Health + Behavior

Redesigning the well-child checkup

UCLA study suggests new models for more efficiently delivering preventive care to low-income families

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Parent coach with family
Sandra Chacon

Sandra Contreras, a parent coach, meets with Kioki Johnson and her family during a well-child checkup at Wee Care Associates.

Well-child visits are the foundation of pediatric primary care in the U.S. Accounting for more than one-third of all outpatient visits for infants and toddlers, the appointments are intended to give doctors the opportunity to identify health, social, developmental and behavioral issues that could have a long-term impact on children's lives.

However, several studies have shown that the current system of well-child care leaves room for improvement. One major concern is that well-child care guidelines issued by the American Academy of Pediatrics call for physicians to provide more services than can realistically be completed within a 15-minute office visit. As a result, many children do not get all of the preventive care services that they need — and the problem is more acute for low-income families, thanks largely due to their greater psychosocial and developmental needs for and greater need for parenting education.

In a year-long study led by Dr. Tumaini Coker, an assistant professor of pediatrics at Mattel Children's Hospital UCLA, researchers developed a new design for preventive health care for children from birth through age 3 from low-income communities. The team partnered with two community pediatric practices and a multi-site community health center in greater Los Angeles.

"The usual way of providing preventive care to young children is just not meeting the needs of the low-income families served by these clinics and practices," said Coker, who also is a researcher with the hospital's UCLA Children's Discovery and Innovation Institute. "Our goal was to create an innovative and reproducible — but locally customizable — approach to deliver comprehensive preventive care that is more family-centered, effective and efficient."

The researchers created two working groups of pediatric clinicians, staff, clinic leadership and parents to design the new models of care. One working group was at South Bay Family Health Care, and another working group combined the efforts of two pediatric practices, the Yovana Bruno Pediatric Clinic in Duarte, California, and Wee Care Associates (led by Dr. Toni Johnson-Chavis), in Compton and Norwalk, California.

To design the new models of care, researchers gathered input from two sources. First, they solicited ideas from pediatricians, parents and health plan representatives about topics such as having non-physicians provide routine preventive care and using "alternative visit formats" — meeting with health care providers in alternative locations, meeting in groups as opposed to one-on-one, or getting providers' advice electronically instead of in person, for example. Secondly, the teams surveyed existing literature on alternative providers, locations and formats for well-child care.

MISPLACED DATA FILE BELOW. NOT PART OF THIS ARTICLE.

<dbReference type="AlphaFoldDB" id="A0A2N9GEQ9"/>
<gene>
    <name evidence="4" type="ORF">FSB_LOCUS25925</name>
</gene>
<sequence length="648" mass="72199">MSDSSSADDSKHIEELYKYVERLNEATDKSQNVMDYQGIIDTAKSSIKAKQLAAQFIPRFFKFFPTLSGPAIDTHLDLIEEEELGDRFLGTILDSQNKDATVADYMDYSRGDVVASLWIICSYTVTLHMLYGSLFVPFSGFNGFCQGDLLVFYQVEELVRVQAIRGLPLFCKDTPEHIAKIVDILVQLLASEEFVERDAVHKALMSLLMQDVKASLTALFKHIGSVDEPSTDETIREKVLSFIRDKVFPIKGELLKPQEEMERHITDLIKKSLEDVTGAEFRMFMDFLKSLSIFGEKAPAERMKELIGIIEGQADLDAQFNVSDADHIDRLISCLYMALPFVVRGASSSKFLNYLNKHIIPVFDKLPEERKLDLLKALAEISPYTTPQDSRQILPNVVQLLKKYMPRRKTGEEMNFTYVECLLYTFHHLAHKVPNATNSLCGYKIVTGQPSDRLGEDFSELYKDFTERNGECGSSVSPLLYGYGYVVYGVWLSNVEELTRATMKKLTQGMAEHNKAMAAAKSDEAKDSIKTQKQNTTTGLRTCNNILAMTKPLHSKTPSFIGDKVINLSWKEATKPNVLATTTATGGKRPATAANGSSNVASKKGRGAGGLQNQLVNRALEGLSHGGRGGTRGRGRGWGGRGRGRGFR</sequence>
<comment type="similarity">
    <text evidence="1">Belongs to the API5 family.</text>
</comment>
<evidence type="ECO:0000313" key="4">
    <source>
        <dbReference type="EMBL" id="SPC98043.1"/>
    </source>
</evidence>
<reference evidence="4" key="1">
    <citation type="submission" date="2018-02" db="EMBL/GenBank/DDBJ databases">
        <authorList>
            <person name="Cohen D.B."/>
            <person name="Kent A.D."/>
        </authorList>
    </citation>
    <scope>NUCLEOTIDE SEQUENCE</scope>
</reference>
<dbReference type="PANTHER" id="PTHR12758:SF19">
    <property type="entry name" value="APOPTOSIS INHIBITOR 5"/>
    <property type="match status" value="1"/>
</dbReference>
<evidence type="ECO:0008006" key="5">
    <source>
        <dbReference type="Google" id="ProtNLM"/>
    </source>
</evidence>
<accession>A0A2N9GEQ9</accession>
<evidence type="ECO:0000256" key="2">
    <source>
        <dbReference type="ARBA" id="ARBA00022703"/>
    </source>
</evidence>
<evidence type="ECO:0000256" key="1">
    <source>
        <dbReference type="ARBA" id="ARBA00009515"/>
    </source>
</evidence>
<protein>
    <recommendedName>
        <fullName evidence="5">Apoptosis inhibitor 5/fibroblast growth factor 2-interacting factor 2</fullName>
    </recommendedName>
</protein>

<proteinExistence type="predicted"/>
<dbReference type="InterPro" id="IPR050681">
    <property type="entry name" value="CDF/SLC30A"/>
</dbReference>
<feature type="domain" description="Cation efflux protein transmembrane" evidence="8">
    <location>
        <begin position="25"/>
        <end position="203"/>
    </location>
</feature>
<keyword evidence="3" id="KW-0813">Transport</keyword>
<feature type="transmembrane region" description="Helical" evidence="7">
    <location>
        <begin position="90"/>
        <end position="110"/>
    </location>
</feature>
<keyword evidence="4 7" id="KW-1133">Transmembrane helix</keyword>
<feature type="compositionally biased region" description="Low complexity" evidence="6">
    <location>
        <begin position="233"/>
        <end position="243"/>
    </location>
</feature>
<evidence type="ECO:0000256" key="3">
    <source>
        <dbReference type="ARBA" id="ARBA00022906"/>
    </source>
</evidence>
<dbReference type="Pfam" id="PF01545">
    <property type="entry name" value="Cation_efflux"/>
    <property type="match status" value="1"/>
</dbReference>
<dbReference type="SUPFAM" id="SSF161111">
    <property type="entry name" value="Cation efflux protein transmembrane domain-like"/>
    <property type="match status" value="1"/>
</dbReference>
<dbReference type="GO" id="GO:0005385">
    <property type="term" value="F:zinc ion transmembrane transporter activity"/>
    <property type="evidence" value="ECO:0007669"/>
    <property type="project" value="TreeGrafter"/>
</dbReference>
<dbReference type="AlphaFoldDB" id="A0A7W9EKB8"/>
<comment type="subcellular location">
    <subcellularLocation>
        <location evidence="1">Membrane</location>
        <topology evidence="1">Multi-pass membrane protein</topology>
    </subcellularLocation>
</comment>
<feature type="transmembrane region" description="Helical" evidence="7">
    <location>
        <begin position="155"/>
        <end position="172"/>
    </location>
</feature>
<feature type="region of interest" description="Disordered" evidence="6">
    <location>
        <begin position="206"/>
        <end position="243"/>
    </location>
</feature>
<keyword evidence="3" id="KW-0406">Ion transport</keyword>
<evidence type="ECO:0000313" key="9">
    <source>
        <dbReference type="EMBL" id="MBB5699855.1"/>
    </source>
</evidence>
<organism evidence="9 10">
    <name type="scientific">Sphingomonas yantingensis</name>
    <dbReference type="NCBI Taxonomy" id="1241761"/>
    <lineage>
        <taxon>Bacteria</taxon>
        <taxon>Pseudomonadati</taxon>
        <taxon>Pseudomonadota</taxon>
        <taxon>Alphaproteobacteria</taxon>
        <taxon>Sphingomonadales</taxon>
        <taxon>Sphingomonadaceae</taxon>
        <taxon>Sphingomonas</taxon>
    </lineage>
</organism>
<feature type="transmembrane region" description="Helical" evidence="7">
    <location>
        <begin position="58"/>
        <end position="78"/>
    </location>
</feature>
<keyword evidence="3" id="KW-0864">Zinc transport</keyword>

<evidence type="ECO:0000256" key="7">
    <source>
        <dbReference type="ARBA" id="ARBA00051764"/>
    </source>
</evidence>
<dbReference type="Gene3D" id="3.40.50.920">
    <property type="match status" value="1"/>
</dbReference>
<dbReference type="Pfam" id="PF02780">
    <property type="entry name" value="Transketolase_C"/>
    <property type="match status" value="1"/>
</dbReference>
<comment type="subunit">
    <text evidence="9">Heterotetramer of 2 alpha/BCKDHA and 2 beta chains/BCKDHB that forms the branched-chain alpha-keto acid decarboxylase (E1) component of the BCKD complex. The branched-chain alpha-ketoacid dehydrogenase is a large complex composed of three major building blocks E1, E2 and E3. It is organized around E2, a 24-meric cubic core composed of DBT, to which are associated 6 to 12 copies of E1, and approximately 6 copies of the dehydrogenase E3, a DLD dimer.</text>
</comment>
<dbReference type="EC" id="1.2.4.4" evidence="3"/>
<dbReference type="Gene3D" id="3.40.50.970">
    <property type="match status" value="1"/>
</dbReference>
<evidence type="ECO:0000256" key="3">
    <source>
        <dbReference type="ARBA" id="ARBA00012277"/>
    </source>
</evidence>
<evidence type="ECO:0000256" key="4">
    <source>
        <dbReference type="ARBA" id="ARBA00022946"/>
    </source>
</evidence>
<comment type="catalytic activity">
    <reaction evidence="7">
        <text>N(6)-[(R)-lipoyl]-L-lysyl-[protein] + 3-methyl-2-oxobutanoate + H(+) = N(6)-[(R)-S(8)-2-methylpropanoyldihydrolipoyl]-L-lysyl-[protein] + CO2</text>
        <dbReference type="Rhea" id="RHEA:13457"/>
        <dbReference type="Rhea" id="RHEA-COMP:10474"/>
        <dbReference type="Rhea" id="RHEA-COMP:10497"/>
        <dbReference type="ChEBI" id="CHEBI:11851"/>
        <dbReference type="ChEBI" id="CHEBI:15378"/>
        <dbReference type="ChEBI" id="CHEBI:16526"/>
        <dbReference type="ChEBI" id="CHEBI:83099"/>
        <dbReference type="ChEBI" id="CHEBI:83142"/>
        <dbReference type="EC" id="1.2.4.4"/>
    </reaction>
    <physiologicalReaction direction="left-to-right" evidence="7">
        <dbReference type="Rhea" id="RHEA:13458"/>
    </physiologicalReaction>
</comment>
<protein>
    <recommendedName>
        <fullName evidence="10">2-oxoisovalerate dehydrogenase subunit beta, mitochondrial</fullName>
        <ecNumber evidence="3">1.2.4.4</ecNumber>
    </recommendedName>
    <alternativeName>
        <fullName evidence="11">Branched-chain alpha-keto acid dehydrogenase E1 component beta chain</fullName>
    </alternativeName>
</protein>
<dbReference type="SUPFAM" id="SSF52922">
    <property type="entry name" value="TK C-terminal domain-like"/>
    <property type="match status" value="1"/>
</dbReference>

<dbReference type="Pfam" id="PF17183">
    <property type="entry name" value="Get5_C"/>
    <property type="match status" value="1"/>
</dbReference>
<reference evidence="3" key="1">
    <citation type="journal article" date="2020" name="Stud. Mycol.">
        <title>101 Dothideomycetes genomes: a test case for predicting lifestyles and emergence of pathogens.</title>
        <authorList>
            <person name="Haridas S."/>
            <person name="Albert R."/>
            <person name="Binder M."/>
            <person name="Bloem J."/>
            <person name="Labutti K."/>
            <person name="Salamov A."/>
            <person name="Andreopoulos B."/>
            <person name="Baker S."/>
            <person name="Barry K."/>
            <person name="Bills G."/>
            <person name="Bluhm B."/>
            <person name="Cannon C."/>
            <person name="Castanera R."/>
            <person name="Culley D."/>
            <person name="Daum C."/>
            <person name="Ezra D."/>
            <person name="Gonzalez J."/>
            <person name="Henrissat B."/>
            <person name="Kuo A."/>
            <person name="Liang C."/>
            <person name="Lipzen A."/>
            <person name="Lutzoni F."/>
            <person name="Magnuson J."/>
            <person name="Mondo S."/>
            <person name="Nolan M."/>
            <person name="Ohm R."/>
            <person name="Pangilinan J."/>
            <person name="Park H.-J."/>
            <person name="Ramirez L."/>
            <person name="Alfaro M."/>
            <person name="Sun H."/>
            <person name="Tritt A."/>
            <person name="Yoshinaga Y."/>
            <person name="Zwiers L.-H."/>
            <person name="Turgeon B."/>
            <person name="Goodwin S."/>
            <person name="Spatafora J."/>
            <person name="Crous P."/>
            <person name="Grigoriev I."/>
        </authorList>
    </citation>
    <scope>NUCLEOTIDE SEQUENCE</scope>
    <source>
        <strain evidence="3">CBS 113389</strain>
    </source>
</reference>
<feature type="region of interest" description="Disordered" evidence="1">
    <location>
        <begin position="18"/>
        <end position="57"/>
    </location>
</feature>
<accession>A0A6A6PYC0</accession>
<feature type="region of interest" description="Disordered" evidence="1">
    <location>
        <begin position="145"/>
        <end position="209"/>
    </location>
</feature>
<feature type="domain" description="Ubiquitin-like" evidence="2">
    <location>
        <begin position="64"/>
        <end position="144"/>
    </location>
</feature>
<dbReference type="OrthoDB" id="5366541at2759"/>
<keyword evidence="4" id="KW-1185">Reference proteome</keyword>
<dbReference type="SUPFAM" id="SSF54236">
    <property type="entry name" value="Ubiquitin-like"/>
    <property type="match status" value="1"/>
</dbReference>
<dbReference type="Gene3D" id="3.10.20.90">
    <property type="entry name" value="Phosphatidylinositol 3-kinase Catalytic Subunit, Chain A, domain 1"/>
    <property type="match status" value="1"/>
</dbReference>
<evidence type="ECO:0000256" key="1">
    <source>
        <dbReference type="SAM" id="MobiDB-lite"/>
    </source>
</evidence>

Using that input, the clinic working groups developed four possible new models of care that it submitted for review by a panel of experts on preventive care practice redesign. Based on the panel's rankings, the working groups selected two models to implement and test — one for the private practices and the other for the community clinic.  The private practices adopted a one-on-one visit format while the community clinic used a group-visit format, but the two models shared several characteristics:

  • A trained health educator, or "parent coach," at each facility who relieves the physician of some of the more routine services and provides preventive health education and guidance, parenting education, and comprehensive but efficient preventive health services related to development, behavior and family psychosocial concerns.
  • A considerably longer preventive care visit.
  • A website that enables parents to customize their child's specific needs prior to their visit.
  • Scheduled text messages or phone calls enabling the health care team to communicate with parents.

These findings were reported online June 16 in the journal Pediatrics.

The next stage of research is already underway: The team is testing the model selected by the two private practices in those clinical settings, with families randomly chosen to receive the care using either the new delivery model and or the old one. Researchers will compare outcomes for the two groups of children by the end of 2014. The community clinic is currently implementing its selected model, and testing will begin there in July.

 "For clinics and practices that provide child preventive health care to families living in low-income communities, the process we used to develop the new models — or the new models themselves — could help them bring innovation to their own practices," Coker said.

The study was funded by grants from the National Institutes of Health's National Institute of Child Health and Development and the Health Resources and Service Administration.

The study's other authors were Dr. Paul Chung and Dr. Paul Shekelle of UCLA, Candice Moreno of the University of Illinois College of Medicine and Dr. Mark Schuster of Harvard Medical School. The authors have no financial ties relevant to this article to disclose.

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